Owls are mystical, magical, mysterious creatures, and we are fortunate enough to have a population of these beautiful birds residing near my home. Recently, we’ve had some clear night skies which have allowed us to see these magnificent birds in action. While I was watching these majestic creatures, I started thinking about whether it was accurate to label an owl as a raptor? So, I did some research.
Are owls, raptors?
Owls are not considered raptors and they do not make up part of the raptor family as they are part of a distinct order. The key distinguishing factor between raptors and owls is the time of the day at which they are active, owls are active at night-time (nocturnal) and raptors are active during the day (diurnal).
Are owls birds of prey?
Birds of prey, according to the Encyclopedia Britannica are classified in two orders; Falconfirmes (raptors) and Strigiformes (nocturnal birds of prey, owls). Owls can then be categorised into two further classes: Tytonidae (barn owls) and Strigidae (true owls). So, in short, an owl would be considered a bird of prey but not a raptor.
What is a raptor bird?
The word raptor is derived from the Latin word ‘raptare’ meaning “to seize and carry off”. Raptors generally include (hawks, eagles, falcons and vultures). The crucial difference between owls and raptors is the time of day that they are active, for owls, this is the night-time as they are nocturnal, in other words, they do the “night-shift” for their raptor cousins, who are generally diurnal (active during the day-time).
Why are owls called raptors, and what does not make an owl a raptor?
The terms owl and raptor have become conflated in everyday speech as owls and raptors possess many similar traits. Therefore, owls are often called raptors even though this is not strictly correct.
Owls ability to hunt at night is their key distinguishing factor. Owls have evolved to ensure that they are “best in class” when it comes to night-time hunting, we’ve detailed some of these unique features below.
Owls’ eyes are positioned on the front of their face, meaning that they can take advantage of binocular-like vision, this is different to the majority of raptors who have eyes on the side of their heads. Owls’ eyes are very large, much bigger than their raptor cousins, and they are elongated, and barrel-shaped with a concentration of rods allowing maximum light to penetrate the eye. The shape and size of an owls’ eyes are perfectly designed for hunting at night, therefore meaning that owls are able to see prey despite the surrounding darkness. Raptors, on the other hand, do not have the advantage of excellent night-vision. They do, however, have highly attuned full-colour sharp vision which provides them with excellent depth perception and therefore allows them to easily spot moving objects.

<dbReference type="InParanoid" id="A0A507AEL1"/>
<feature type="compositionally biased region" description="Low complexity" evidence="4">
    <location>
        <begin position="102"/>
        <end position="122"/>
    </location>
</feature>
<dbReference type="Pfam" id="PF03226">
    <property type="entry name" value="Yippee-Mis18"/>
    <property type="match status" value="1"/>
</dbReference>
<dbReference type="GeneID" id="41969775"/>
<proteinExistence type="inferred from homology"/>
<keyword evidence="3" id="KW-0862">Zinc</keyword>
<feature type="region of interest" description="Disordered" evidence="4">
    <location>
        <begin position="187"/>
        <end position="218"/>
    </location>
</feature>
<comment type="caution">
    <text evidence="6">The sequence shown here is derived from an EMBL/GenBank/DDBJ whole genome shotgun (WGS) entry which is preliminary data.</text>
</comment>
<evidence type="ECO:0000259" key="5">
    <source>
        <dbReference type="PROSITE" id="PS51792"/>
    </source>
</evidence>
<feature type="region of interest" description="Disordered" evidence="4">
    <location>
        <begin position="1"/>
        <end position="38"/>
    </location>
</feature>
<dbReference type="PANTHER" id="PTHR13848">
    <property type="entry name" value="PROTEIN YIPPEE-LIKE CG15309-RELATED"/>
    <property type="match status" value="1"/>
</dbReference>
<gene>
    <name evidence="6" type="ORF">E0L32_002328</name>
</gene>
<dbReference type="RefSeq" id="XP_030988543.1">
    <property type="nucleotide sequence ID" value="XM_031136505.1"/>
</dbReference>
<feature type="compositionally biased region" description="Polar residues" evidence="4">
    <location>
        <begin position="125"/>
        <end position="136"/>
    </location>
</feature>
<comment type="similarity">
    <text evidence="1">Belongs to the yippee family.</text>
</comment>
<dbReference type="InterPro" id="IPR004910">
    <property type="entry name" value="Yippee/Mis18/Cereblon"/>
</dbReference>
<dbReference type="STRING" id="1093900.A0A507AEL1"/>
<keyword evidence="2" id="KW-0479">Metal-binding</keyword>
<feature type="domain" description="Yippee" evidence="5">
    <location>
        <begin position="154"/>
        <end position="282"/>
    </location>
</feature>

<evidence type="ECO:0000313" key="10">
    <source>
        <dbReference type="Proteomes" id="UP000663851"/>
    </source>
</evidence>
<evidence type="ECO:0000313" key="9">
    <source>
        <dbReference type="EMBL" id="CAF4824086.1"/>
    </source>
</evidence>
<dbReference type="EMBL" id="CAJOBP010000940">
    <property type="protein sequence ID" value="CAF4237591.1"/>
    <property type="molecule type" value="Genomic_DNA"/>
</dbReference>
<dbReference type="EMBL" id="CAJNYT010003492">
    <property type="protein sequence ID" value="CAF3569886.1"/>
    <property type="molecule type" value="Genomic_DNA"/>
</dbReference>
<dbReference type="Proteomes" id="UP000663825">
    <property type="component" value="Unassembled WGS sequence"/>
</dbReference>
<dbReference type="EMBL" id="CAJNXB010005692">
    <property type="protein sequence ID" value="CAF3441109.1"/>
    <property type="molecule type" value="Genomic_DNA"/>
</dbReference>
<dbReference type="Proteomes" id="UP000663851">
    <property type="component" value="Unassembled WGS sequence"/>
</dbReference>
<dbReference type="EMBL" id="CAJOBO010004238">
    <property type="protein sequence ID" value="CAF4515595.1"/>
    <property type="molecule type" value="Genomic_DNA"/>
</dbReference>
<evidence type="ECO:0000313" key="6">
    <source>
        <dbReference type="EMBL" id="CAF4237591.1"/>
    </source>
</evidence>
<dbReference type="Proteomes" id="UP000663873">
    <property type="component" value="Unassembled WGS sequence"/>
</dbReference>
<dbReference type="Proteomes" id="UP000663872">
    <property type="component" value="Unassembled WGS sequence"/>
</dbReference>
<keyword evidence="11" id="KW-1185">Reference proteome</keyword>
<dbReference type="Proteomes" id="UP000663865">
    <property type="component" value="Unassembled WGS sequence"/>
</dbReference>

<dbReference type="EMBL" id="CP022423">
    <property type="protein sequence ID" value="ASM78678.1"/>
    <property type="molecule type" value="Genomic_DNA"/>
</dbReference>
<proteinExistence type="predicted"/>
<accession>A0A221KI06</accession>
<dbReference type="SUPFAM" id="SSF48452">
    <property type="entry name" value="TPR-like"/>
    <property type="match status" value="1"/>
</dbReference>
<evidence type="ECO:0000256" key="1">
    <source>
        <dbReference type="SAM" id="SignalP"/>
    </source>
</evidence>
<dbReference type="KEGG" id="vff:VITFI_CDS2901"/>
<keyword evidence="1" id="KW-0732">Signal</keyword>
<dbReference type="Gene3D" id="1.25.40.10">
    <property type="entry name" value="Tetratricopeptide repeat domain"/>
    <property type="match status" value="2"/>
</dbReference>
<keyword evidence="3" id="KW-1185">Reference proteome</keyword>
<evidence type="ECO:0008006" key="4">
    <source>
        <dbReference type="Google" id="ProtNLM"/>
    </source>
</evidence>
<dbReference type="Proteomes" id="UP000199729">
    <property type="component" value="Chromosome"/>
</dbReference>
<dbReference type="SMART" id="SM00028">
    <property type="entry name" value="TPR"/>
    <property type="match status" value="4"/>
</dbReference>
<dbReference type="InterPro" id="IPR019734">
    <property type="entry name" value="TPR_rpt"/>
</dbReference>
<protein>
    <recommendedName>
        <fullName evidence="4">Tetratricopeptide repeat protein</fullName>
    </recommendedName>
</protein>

Due to the position of an owl’s eyes, owls are not able to look to their left and right, but this isn’t going to stop the well-adjusted owls from being able to see everything around them. Owls can turn their heads 270 degrees rather than the more limited turning circle of the raptors, at a mere 180 degrees. Owls, therefore, do not have the problem that most other raptors have of reduced vision when looking to their left or right.
An owls’ head have not only been adapted to increase vision but also to improve their ability to hear. Owls ears are not positioned symmetrically on either side of their heads, one is in fact higher than the other. The reason for this asymmetricity is to allow owls to triangulate sound in order that they can more accurately identify where prey and predators are located, as vision is often restricted due to darkness. Furthermore, an owls’ face is shaped like a bowl to maximise the acoustic-impact and ensure they can get the highest quality sound directly to their ears.